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Biogas in Finland

The objective of the Finnish National Climate and Energy Strategy (2005) is that consumption of renewable energy should grow by at least one-fourth by the year 2015 and by at least 40% by 2025 such that renewable energy accounts for almost one-third of primary energy by 2025. The use of forestry chips, energy crop-derived biomass, biogas and smallscale wood facilities should increase by approximately 65% by 2015 and by about 80% by 2025 as compared to 2003. In 2010, renewable electricity should account for 31.5% of total Finnish power consumption. Biofuels should account for 5.75% of road transport fuels in 2010.

Taxation of fossil fuels is in place as of 1990. The fuels have a tax which is based on the carbon content. In the beginning of 2008, levels of tax have been increased slightly. Fossil Fuels used for electricity generation are not taxed, but an electricity tax is imposed on the consumption of electricity. In CHP, fuels used for heat generation are calculated by the amount of heat produced. Tax rates differ for industry and for private consumers.

According to the Directive 2009/28/EC of the European Parliament and of the Council on the promotion of the use of energy from renewable sources the target for the share of energy from renewable sources in gross final consumption of energy in the year 2020 for Finland is 38% (in the year 2005 the share was 28.5%). The Directive has a mandatory 10 % target for transport to be achieved by all Member States, which refers to renewable sources as a whole, not biofuels alone.

Renewable energy projections according to the National Renewable Energy Action Plan for Finland
The National Renewable Energy Action Plan (NREAP) for Finland was submitted in July 2010. The target according to Annex I of Directive 2009/28/EC is 38% for the year 2020 and the projected NREAP share in that year exactly matches the target.  According to the projection, the most important contribution in the year 2020 is expected from biomass (renewable heating and cooling) (6610 ktoe, 62% of all renewable energy). Second important contribution is expected from hydropower (14.4 TWh or 1239 ktoe, 12% of all renewable energy). The third largest contribution is from biomass (renewable electricity) (12.9 TWh or 1110 ktoe, 10% of all renewable energy). Wind power contributes with 2.5 GW (6.1 TWh). For solar photovoltaic the 2020 contribution is projected to be 10 MW. For solar thermal the 2020 contribution is projected to be 0 ktoe. The two most important biofuels are projected to contribute 430 ktoe (biodiesel) and 130 ktoe (bioethanol / bio-ETBE) by 2020. The renewable electricity production from solid biomass amounts to 7.9 TWh (676 ktoe) and for biogas it is expected to be 0.3 TWh (23 ktoe). The consumption of renewable heat is expected to amount to 3940 ktoe for solid biomass and 60 ktoe for biogas.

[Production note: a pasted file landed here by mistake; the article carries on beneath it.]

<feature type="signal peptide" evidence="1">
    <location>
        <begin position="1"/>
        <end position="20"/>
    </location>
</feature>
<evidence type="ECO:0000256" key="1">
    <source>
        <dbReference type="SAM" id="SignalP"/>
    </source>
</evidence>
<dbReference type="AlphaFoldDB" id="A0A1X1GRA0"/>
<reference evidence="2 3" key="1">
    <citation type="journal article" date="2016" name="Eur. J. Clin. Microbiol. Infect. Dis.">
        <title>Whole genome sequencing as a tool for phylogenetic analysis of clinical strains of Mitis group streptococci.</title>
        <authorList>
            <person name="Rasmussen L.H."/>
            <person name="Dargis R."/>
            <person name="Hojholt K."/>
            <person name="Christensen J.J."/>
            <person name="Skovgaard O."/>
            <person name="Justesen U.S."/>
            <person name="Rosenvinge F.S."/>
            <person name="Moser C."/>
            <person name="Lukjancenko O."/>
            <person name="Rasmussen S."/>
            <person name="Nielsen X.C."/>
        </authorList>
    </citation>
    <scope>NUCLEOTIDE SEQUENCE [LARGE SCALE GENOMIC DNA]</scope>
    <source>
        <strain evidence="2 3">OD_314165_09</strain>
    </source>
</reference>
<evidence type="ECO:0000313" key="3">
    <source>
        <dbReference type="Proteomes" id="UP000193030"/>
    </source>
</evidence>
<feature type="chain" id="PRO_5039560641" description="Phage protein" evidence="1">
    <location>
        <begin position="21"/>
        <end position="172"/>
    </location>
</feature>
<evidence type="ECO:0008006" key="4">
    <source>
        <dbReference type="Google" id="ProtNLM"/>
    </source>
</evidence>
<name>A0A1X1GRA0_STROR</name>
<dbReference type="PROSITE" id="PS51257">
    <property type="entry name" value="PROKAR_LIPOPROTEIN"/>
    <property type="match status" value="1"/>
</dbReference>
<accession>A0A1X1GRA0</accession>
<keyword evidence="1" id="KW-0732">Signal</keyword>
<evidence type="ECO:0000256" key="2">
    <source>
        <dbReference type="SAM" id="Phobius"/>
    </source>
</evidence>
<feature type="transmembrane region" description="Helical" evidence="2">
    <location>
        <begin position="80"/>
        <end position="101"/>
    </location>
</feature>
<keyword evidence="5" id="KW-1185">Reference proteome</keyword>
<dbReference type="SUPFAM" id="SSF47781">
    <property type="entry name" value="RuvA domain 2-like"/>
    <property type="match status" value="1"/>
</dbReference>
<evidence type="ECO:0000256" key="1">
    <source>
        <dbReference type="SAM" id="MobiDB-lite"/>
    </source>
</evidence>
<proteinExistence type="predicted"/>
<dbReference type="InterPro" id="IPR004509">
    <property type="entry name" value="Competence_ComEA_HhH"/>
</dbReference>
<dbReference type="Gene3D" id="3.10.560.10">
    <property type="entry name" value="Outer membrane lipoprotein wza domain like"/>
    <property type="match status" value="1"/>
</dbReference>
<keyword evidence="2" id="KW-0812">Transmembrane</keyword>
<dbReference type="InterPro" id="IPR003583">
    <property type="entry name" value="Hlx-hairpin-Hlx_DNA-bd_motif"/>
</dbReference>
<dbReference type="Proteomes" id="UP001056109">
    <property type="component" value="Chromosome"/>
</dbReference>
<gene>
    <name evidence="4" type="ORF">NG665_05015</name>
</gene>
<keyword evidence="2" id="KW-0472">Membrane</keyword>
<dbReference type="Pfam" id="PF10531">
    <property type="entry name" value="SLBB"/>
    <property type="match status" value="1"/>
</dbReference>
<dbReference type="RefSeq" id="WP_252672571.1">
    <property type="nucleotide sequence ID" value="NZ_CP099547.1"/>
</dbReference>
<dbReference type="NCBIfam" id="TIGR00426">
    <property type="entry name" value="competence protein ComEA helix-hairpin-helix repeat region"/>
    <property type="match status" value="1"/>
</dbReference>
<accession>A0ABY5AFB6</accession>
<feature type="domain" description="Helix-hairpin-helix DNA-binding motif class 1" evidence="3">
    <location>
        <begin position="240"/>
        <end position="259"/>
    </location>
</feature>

Renewable Heat and Electricity: Biogas
In Finland there is a continued interest in planning and building new biogas plants. One new plant was online in early 2008; circa 10 centralised plants are under planning or building phase, altogether 20-30 MW. In 2007, 59 biogas plants were in operation. Landfills are currently the largest biogas producers (33 in 2007).

At least two new co-digestion plants are coming online in 2008. Biomethane injection to the grid is not yet practiced. New subsidies for the produced biogas, or for electricity produced from biogas is to be expected.

The Council of State’s new decision (625/2002, EUVL C37/2001/) supports invest-ments in renewable energy, conventional technology (renovation and modernisation projects) with 30% of investment costs and innovative projects with 40% of investment costs.

For renewable electricity generators a support exists, funded from the electricity tax
on consumers: 0.69 eurocents per kWh tax support for electricity produced from forest chips and wind power, 0.25 eurocents per kWh tax support for electricity produced from recycled fuels and 0.42 eurocents per kWh tax support for electricity produced from other renewable sources.

Finland does not currently have a comprehensive feed-in tariff or certification scheme in place.

Future programme changes expected

In the year 2007, the government started to prepare a new long-term (up to the year 2050) climate and energy strategy that will meet EU’s new targets for the reduction of green house gas emissions and the promotion of renewable energy sources. The new strategy will be introduced in the course of 2008, but hasn’t been released yet (status August 2008).

The government is also considering a feed-in tariff or green certificates to
further promote renewables.


IEA, Energy Policies of IEA Countries, Finland 2007 Review, OECD/IEA, 2008

Finnish Funding Agency for Technology and Innovation, (sourced August 2008)

Jussi Heinimö: IEA Bioenergy Task 40 “Sustainable International Bioenergy Trade: Se-curing supply and demand” Country report of Finland 2008, Lappeenranta University of Technology, Department of Energy and Environmental Technology, Research Report EN-A 57, ISBN 978-952-214-613-7, August 2008

Ministry of Employment and the Economy, (sourced August 2008)

Motiva Oy, (sourced August 2008)

Rintala, J.: Energy frombiogas and landfill gas; country report Finland. IEA Biogas Seminar, Ludlow, April 2008

Petersson, A.: Biogas from an international perspective. Swedish Gas Centre (SGC), 2008

The National Renewable Energy Action Plans (NREAPs) are all published on the Transparency Platform on Renewable Energy: (sourced July - December 2010)

Renewable Energy Projections as Published in the National Renewable Energy Action Plans of the European Member States, (sourced December 2010)

Interactive EurObserv’ER Database
Last update: December 2010

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